Abraham Lincoln High School
BROOKLYN NY 11235 Map
Abraham Lincoln High School
Abraham Lincoln High School, just blocks from the Coney Island beach, offers special programs in animal science and photography as well as selective programs in science and American history. It has a wide range of sports teams, including basketball, football, cricket, bowling, soccer, track and swimming.
This large neighborhood school has a nice racial balance of white, black, Latino and Asian students. Many are immigrants from Russia, Uzbekistan, China and Latin America, and more than 400 are still learning English. Students praise teachers for helping them through school. "We have a whole bunch of adults here who can guide us," one said.
On our visit, the building was orderly and kids told us they felt safe, even though they must pass through scanners at the entrance. Although class changes were very crowded, the cafeteria was relatively calm.
Students seemed happy and engaged. We saw a lively physics class where students measured force, a history class studying the role of government, and an English class where students discussed why teenagers like to use slang.
At times, the size of the school seems overwhelming, and some kids get lost in the shuffle. "When you first come in at 9th grade, it's a lot," one student told us. But another added, "It gets smaller and smaller as you go on."
To better keep track of kids’ progress, Principal Ari Hoogenboom created a “9th grade academy” and a “10th grade academy” so groups of students stay together for all their classes. The hope is that students will complete the five Regents exams needed for graduation by the end of 10th grade. Hoogenboom says it’s similar to a college in which students take general education requirements in their first two years and then concentrate on their major.
Students write one essay every semester in every class and read and discuss a work of non-fiction once a week in every class. "Literacy is too important to leave to English teachers," said Hoogenboom, who has been principal since 2004.
Lincoln offers five specialized programs. Two--the Institute for Professions in Science and the smaller Honors Institute for American Studies--feature Advanced Placement classes as well as creative projects. The highly regarded photography program, which includes digital and darkroom work, is headed by Carlos Molina, who graduated from the program himself in 1995. Veterinary Sciences stresses hands-on skills and may be a good fit for students not focused on academics. The Virtual Enterprise program focuses on business, with students running an imaginary company.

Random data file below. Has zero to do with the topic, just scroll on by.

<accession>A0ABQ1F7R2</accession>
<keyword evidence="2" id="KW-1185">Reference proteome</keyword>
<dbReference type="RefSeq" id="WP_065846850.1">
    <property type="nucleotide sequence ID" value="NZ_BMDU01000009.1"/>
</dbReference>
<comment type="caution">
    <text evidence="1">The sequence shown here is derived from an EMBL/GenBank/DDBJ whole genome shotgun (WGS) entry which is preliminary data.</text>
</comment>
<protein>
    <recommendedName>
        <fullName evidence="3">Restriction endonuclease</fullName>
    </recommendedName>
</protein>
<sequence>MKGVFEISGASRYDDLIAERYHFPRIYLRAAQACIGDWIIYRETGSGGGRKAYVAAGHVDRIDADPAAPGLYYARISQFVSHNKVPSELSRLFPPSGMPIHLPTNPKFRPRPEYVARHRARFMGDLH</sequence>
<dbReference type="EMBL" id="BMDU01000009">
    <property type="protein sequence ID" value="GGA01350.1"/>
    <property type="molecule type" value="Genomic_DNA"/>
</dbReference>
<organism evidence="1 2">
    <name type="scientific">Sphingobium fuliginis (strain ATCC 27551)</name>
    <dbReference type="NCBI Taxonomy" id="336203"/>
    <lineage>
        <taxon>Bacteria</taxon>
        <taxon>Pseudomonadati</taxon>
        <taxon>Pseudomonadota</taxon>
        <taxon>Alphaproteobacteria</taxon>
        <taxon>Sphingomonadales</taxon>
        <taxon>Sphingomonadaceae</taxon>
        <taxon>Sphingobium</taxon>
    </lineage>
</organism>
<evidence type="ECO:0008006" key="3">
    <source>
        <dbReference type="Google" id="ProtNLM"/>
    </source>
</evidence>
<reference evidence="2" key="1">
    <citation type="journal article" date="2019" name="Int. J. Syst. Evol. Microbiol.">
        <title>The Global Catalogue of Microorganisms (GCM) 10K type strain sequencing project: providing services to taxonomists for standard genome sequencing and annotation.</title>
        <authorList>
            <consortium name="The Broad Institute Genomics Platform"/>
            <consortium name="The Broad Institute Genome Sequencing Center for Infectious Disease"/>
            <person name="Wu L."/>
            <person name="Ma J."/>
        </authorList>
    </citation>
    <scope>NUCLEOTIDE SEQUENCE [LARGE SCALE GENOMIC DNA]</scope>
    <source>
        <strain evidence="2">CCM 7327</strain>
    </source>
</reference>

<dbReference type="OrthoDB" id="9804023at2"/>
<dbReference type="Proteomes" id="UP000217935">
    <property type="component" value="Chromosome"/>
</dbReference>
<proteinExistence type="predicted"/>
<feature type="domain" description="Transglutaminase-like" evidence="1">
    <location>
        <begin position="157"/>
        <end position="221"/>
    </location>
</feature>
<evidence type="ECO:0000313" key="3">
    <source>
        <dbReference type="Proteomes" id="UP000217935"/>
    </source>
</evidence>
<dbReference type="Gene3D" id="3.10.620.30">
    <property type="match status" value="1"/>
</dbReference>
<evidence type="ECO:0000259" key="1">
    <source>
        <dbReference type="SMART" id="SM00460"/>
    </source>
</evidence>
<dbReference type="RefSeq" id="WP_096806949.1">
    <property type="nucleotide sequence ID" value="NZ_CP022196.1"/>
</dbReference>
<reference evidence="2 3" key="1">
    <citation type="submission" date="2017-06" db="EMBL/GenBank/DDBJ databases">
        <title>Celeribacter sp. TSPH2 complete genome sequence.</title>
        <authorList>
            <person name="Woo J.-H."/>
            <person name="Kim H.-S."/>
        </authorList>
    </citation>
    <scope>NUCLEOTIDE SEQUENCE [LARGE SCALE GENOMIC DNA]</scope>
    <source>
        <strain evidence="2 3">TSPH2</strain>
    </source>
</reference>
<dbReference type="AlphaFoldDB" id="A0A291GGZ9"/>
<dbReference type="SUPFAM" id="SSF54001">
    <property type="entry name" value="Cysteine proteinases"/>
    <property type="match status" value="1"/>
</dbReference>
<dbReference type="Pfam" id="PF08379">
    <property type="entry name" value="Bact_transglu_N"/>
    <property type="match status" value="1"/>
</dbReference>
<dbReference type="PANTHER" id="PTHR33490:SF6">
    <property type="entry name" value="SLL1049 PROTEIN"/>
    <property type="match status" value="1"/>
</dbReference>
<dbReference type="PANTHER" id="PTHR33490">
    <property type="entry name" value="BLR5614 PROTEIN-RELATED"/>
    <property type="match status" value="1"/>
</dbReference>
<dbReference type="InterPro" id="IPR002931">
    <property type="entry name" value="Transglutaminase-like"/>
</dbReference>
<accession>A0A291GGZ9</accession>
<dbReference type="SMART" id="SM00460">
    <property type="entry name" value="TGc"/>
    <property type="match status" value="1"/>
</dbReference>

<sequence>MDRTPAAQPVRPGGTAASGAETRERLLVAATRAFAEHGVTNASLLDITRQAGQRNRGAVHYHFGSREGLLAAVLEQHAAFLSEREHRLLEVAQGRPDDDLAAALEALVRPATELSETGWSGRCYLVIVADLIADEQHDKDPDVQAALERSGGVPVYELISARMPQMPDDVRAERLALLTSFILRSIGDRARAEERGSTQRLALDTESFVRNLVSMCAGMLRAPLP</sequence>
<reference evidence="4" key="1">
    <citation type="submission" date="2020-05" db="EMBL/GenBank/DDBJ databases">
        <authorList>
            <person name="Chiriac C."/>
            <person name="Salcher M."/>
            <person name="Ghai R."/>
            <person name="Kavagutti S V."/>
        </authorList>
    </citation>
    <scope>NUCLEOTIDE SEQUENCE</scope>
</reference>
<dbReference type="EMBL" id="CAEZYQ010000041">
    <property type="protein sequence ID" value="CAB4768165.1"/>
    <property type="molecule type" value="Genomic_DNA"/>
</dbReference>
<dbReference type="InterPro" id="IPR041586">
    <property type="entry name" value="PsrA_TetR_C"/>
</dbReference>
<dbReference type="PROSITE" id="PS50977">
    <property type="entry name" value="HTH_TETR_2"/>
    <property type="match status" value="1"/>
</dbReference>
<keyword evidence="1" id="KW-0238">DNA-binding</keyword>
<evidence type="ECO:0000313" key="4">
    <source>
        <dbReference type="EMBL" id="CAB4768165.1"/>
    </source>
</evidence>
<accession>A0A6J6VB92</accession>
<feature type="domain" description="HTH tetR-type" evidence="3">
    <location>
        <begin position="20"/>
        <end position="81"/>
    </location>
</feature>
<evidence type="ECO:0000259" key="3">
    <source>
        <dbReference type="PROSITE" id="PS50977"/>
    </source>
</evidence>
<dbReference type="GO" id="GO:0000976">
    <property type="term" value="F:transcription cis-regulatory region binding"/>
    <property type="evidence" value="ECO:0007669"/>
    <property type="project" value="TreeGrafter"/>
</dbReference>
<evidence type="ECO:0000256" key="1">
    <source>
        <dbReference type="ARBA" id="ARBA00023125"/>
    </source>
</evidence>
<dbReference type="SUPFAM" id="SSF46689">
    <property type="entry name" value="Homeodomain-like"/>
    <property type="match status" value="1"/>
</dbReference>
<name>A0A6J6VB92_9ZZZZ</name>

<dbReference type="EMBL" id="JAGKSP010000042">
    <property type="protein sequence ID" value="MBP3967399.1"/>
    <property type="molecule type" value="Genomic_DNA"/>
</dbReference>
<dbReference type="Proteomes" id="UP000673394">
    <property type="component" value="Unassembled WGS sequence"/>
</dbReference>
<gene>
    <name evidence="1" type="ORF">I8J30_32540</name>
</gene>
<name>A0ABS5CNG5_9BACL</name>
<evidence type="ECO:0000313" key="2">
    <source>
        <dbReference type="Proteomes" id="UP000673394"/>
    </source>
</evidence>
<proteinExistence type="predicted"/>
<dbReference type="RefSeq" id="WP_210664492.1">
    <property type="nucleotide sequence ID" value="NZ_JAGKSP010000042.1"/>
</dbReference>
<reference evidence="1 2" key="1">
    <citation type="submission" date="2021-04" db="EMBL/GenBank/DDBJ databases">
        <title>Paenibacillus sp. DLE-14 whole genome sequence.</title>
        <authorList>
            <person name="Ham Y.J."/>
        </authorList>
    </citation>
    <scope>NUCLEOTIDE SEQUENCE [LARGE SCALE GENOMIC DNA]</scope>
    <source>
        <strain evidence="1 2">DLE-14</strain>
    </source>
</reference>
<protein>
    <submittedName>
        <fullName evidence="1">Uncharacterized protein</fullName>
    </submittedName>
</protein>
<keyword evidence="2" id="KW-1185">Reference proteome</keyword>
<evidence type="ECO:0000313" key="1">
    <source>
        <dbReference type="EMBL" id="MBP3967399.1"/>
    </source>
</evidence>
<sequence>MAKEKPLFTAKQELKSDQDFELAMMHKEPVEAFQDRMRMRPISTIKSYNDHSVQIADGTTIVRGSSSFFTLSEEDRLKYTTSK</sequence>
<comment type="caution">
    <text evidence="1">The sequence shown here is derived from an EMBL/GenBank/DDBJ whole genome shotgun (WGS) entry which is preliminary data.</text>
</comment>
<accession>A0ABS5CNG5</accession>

Any student may take photography--not just those in the photography program. A few electives are reserved for students in the particular programs. Only animal Science students may a veterinary class. Students in the American Studies program may take a Civil War election and students in the science program may take a research elective, for example. But most English, math, science and social studies classes mix students from different programs.
College: Lincoln has a college counselor but some students say she simply cannot serve all the students who need help. To improve the process, the school plans to begin introducing students to the Naviance on line counseling system as early as 9th grade. About 70 percent of Lincoln graduates go on to college, mostly to CUNY and SUNY two and four-year schools.
Special education: A District 75 programs shares space in the school and some of its students take classes with Lincoln students. The school also offers its own team teaching and self-contained classes as well as counseling, speech and occupational and physical therapy.
Admission: Zoned school. Brooklyn students outside the attendance zone may apply to the specialized programs. For the history and science programs, students are screened based on their middle school grades and test scores. Those applying to photography must submit a portfolio and a letter but do not have to have had extensive photography experience. The Veterinary Sciences and Virtual Enterprise programs use the educational option admissions formula and admit with a range of abilities. (Gail Robinson, November 2012)